Plant trading

Getting plants via mail order is fun and exciting. You place the order, wait a week or two, and a box shows up full of new plants. If you've never done it, you should give it a try.


Even better though is trading plants with other gardeners. It's like buying mail order plants, but free! (Well, except for the price of shipping.) I received one box of bamboo rhizomes earlier this year, and today I look at another more recent plant haul.

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This trade was for a specific plant, but the person sending the plants (thanks Steve!) packed a few extra surprises in the box too. I love it when the box arrives and is just bulging (see above photo)! This one was jam-packed:


Since I didn't know exactly what I'd find, I just started pulling bags out. First out was a nice big Sempervivum ("Hen and chicks"):


Next, some sort of sedum that Steve included because he knew I like sedum:


It looks like it may be a type I already have that's quite an aggressive spreader, but I won't know for sure until it breaks dormancy and starts growing. Very thoughtful of Steve to include it though.

Next up are some small bamboos:



I'm excited about these, but I won't completely unwrap them today. I had to unwrap this little seedling though as it was all jammed down into its cup. I'll completely unpackage and pot them up in a few days when the weather is nicer.

Finally, the focus of this trade -- the plants that are the "core" of this transaction:

Not really a phone book, but as heavy as one.
I should point out that depending on the size of the plants being shipped -- actually, the size of the rootballs -- they can be quite heavy. A tip: the US Postal Service "flat rate" boxes are a fantastic deal for shipping heavy plants.

The reason these particular plants are so heavy: they have thick "tubers", and are a plant that grows in boggy conditions: gunnera manicata.


There are actually two division in here when I was only expecting one -- another reason that trades can be better than mail order plants. When was the last time you got 2-for-1 or extra plants in a mail order?


Unless you like big clumps of mud, these aren't much to look at right now. They do have the potential to become a real show-stopper though, as they produce huge leaves. I'm really excited about this, because with all of the small-leaved bamboo around my yard I need some large-leaved plants for contrast.

Back in the box to be potted up in a couple of days.

I'll be getting a box of plant materials together for Steve this weekend, and sending it will complete this particular trade. I'll probably be trading with other gardeners throughout the spring, as it's just too much fun! It's also a great way to try new plants without spending much money.

I should point out that some states have restrictions on plants sent through the mail, so please do your research.

Then trade away!

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LisaJennings  – (March 17, 2011 at 8:12 AM)  

What a great idea! I just got bulbs in the mail (which is exciting) but never thought of sending plants in bags like that. I guess my concern would be too much heat/cold on the plant in shipping but yours look happy!

Gerhard Bock  – (March 17, 2011 at 9:53 AM)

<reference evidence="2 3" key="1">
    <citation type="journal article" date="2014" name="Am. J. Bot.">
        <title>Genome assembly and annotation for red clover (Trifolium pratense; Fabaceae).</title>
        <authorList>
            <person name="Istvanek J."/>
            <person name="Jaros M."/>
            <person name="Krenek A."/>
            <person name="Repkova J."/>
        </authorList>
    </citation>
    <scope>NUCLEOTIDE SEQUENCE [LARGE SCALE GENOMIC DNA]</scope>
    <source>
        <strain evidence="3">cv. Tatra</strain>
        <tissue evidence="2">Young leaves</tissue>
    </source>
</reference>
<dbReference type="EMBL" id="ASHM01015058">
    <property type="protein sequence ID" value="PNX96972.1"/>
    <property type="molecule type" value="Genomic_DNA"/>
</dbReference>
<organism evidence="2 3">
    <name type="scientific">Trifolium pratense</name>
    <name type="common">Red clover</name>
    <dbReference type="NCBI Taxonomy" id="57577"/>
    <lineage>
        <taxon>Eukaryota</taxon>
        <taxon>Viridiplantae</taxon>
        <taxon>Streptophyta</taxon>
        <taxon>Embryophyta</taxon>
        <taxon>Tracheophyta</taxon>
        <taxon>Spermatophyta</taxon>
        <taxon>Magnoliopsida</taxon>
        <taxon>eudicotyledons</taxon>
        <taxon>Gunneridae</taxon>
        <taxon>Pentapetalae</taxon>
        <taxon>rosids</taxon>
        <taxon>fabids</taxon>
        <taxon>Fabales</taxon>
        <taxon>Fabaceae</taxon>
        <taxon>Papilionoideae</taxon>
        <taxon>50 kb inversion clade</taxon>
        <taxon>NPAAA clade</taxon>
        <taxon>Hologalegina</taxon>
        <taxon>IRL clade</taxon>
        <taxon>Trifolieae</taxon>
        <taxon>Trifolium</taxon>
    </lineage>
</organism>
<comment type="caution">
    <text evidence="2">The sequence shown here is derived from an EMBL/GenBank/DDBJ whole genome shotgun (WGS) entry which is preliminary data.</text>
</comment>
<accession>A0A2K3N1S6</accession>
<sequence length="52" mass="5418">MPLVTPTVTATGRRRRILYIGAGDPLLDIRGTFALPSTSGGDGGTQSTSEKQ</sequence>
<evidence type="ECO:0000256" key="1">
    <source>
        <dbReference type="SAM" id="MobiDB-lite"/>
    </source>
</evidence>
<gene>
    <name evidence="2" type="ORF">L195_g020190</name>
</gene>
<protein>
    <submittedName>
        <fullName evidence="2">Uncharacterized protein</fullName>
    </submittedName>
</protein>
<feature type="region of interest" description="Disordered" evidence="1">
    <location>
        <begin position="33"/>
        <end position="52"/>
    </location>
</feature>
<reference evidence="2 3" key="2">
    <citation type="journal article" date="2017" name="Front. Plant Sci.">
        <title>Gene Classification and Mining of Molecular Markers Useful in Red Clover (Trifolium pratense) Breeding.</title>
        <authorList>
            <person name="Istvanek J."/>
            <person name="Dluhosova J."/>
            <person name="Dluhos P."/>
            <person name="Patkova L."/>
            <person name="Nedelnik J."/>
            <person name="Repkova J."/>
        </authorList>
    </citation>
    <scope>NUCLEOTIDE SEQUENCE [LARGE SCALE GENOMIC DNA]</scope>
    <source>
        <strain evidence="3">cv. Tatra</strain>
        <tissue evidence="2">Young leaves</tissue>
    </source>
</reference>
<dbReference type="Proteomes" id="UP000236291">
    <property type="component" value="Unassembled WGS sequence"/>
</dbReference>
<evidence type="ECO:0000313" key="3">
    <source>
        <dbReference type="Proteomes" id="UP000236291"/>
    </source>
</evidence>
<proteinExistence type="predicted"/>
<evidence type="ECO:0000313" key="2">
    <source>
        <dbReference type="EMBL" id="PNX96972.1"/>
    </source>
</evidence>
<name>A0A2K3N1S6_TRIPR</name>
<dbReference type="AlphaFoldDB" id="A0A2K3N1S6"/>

Wow, a Gunnera manicata! I've always wanted to have one. The leaves can't be beat for sheer impact. Unfortunately, our climate is just too dry in the summer.

I agree, plant trades are lots of fun!

:: Bamboo and More ::

cathysue  – (March 17, 2011 at 10:21 AM)  

i have never seen nor even heard of a gunnera manicata. sounds like something you'd order in an italian restaurant. wow! they're huge! trading sounds fun but i don't think i have enough to offer anyone else yet.

anne  – (March 17, 2011 at 11:38 AM)  

now that's a plant that needs lots of real estate! (I checked out pictures of it)

Janet/Plantaliscious  – (March 17, 2011 at 12:14 PM)  

Fabulous, I've only ever swapped seeds by post before, though I know people who do it with plants. I always love to pass plants on to people though, and receive them too.

Steve  – (March 17, 2011 at 12:17 PM)  

I'm really looking forward to when my gunnera leafs out which should be in about another 2 weeks, maybe a bit longer since it hasn't been a warm spring like last year. They do take up lots of space, and suck up lots of water with their enormous leaves in the summer.

Looks like the Parv got a bit dried out maybe from removing too much soil to get it to fit in the box, but that shouldn't impede its growth of new shoots in another month.

Helen Lewis  – (March 17, 2011 at 12:27 PM)  

I'm glad that you are advising your friends to do their research. This is particularly important when sending across states and countries. Like you said they can become a weed in one place if they are invasive. And most importantly, they could also be carrying some pests and diseases. Plant exchange is a great idea but it can undermine the efforts of the government to protect our agriculture industry.

Alan  – (March 17, 2011 at 2:30 PM)  

Helen: great point. I wouldn't attempt to trade plants with somebody in another country. It's also important as the receiver of trade plants to know if there are any restrictions on the plants you're receiving.

Alan  – (March 17, 2011 at 2:32 PM)  

Technical note about this post: you may notice that this page is slower than others on my blog. I realized that I used images that hadn't been resized -- they're full resolution! Sorry about that.

Donna  – (March 17, 2011 at 7:21 PM)  

wow I love mail order plants but have never swapped plants with others via the mail...hmmm may have to give this a fun try...

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